Ok, so I just adopted my Corgi two months ago. He has been absolutely wonderful! I started him on Beneful Healthy Radiance because of his coat.(I had a Lab who ate this and lived to be almost 14 so I didn't know it isn't as good as you think it is for them at the time) When I took him to the Vet for the first time she said that food was fine and that he looked great. I was feeding him a 1/2 cup in the AM and then again in the PM as I had read that was a good amount for Corgi's. I thought he seemed like he was a little thin when I got him and the Vet said he was a couple pounds underweight (He was 26lbs and I read Male Corgis should be 28-30lbs) She said she would prefer him to be a little underweight than overweight but that is he is really active than to up his food to 3/4 cup in the AM and PM. So I did as he runs in the backyard everyday and couple times a day. We try and take a walk everyday (if it would stop raining here it would be everyday lol) and we also play a lot in the house throughout the day (I am lucky enough to be home all day as I had two heart surgeries last yr and am out of work for a couple yrs).

My question is he all of a sudden started picking at his food sometimes he would eat and sometimes not or he might only eat a half bowl. Well he did this for a couple days about two weeks after I got him but after two day he went right back to normal. This past week he picked and barely ate for three days so when I was at the store I picked up a Beneful wet food and mixed in just a big tbsp of the wet food and he gobbled it right up! I have been reading about different dog foods and I now know Natural is the best and I have since read the ingredients in the Beneful and realized there is no meat. I plan on talking to his Vet and seeing what she recommends for Natural food. I also know wet food isnt good for them and I want him to be a dry dog food kinda dog but is there any harm in him getting a big tbsp of wet food mixed in with the dry? He is now back to eating and his stools are just fine...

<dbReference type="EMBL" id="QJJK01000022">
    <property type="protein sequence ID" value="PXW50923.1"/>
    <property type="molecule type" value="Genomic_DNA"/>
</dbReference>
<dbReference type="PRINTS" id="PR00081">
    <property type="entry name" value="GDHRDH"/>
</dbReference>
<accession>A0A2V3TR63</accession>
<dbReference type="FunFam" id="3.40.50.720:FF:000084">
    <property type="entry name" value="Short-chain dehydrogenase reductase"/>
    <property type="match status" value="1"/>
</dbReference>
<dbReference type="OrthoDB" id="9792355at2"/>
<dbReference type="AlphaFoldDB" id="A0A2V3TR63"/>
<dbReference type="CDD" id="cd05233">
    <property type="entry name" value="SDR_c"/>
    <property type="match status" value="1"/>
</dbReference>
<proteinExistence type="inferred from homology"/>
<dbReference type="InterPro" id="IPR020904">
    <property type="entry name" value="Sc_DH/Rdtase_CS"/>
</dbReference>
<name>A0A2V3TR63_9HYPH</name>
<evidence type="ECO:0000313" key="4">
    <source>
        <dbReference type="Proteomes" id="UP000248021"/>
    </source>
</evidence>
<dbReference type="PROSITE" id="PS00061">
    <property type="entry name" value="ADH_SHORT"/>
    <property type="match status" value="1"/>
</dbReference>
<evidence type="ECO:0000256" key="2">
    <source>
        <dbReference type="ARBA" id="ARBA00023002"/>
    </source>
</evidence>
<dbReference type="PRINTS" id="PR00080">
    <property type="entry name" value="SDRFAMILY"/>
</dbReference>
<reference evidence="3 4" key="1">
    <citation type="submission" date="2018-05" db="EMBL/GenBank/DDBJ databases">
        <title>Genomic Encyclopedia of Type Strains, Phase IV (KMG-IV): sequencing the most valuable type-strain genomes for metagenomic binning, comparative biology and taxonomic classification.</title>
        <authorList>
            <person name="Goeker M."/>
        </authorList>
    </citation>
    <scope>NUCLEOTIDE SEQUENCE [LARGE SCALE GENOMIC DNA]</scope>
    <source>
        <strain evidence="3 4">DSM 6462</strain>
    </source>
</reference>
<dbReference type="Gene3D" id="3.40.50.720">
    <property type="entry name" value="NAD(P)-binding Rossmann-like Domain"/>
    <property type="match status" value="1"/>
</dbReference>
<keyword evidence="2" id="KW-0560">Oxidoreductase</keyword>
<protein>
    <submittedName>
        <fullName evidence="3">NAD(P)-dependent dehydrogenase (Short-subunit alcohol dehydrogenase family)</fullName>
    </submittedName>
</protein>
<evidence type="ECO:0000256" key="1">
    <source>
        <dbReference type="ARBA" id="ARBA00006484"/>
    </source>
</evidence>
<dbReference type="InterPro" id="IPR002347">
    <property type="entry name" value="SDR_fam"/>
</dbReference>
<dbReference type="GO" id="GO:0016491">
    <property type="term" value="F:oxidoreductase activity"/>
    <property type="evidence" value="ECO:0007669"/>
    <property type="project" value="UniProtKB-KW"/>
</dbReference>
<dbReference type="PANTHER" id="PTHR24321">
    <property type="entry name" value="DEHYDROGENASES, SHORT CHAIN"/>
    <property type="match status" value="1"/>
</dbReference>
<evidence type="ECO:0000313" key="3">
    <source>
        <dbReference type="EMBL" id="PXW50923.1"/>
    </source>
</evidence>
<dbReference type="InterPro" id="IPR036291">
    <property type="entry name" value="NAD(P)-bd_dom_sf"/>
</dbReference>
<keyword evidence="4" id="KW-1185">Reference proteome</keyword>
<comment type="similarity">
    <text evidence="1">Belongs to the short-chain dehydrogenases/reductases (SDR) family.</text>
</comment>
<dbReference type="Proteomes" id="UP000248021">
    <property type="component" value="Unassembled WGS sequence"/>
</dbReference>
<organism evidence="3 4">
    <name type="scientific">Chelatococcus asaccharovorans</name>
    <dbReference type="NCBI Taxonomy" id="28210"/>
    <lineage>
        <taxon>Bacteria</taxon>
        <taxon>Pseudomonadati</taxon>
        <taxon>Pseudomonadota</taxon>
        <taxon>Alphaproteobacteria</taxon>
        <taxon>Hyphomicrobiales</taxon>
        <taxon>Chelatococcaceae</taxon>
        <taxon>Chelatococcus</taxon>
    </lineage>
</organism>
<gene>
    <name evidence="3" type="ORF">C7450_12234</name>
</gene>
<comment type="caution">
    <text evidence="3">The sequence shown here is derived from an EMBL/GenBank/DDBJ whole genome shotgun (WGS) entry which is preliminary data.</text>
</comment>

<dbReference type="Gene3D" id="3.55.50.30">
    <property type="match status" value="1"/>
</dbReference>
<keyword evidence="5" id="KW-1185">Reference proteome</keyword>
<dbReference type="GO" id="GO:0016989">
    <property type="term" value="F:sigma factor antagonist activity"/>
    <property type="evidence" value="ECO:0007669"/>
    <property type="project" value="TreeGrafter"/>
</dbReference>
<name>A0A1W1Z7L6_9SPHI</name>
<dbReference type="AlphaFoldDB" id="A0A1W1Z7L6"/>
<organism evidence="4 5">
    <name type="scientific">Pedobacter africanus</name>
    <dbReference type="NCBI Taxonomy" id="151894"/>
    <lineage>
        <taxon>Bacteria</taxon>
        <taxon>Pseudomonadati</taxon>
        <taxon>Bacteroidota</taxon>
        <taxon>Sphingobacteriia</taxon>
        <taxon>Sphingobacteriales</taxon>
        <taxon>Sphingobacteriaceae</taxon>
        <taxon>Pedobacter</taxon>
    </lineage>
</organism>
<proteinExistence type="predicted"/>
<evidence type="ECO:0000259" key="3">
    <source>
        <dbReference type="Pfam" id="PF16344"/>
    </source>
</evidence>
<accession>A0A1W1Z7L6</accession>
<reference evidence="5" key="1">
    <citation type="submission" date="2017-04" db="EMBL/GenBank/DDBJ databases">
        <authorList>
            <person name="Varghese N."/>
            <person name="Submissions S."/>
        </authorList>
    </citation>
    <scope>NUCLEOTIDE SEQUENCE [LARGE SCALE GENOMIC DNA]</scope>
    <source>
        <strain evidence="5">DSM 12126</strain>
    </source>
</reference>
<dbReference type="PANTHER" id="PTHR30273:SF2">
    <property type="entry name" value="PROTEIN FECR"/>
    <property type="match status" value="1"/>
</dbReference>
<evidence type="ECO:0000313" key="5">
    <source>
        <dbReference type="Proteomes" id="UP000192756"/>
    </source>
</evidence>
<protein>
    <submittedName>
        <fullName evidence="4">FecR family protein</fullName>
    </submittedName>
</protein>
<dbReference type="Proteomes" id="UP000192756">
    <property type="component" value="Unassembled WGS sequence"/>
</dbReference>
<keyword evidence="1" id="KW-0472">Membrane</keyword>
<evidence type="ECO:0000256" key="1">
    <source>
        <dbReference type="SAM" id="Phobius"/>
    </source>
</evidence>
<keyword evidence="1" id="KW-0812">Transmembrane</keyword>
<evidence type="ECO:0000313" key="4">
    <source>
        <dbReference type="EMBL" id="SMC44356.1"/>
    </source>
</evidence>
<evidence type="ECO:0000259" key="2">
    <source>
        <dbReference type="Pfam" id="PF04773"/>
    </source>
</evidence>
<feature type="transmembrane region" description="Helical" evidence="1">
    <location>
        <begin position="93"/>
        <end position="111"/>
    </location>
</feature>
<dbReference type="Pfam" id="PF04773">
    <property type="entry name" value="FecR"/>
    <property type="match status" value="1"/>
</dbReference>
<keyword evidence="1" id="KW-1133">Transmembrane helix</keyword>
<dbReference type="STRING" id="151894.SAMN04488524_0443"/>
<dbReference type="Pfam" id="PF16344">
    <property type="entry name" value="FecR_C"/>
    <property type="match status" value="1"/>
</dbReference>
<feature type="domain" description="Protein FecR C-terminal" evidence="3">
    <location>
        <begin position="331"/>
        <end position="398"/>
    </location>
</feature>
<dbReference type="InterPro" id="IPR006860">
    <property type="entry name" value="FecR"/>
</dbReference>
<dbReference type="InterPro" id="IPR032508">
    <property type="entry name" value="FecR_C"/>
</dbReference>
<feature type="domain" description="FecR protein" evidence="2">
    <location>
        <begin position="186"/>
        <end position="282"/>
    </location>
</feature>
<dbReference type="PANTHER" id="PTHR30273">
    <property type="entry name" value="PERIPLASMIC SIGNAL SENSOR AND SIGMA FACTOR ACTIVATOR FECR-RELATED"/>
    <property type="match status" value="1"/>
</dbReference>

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I'm no expert since I've only had Kit since September and he's going to be turning 7 months on the 12th. But I've gone through a lot of different foods with him. He first started on Ians Puppy Formula, then I switched him to some dry kibble from Whole Foods (can't remember the brand but thought it would be better than Ians) then I switched him to Stella and Chewy's Chicken Raw Food, he loved it, but started to have stomach problems. I then switched to Fromm, and now with Orijen. What I noticed through all this switching was that about a couple of weeks ago, he wouldn't just gobble up his food, but would just pick at it, and return to it a bit later (I kinda blame my mother for giving him chicken from the table one time, so now i think he's begging for food and not eating his own). What I found to really work, and this forum helped a lot. Was to remove the food bowl after 15-20 mins (even if he ate 5-10% of his food) and then give him his normal amount his next feeding cycle. This worked better than mixing different wet foods with the kibble.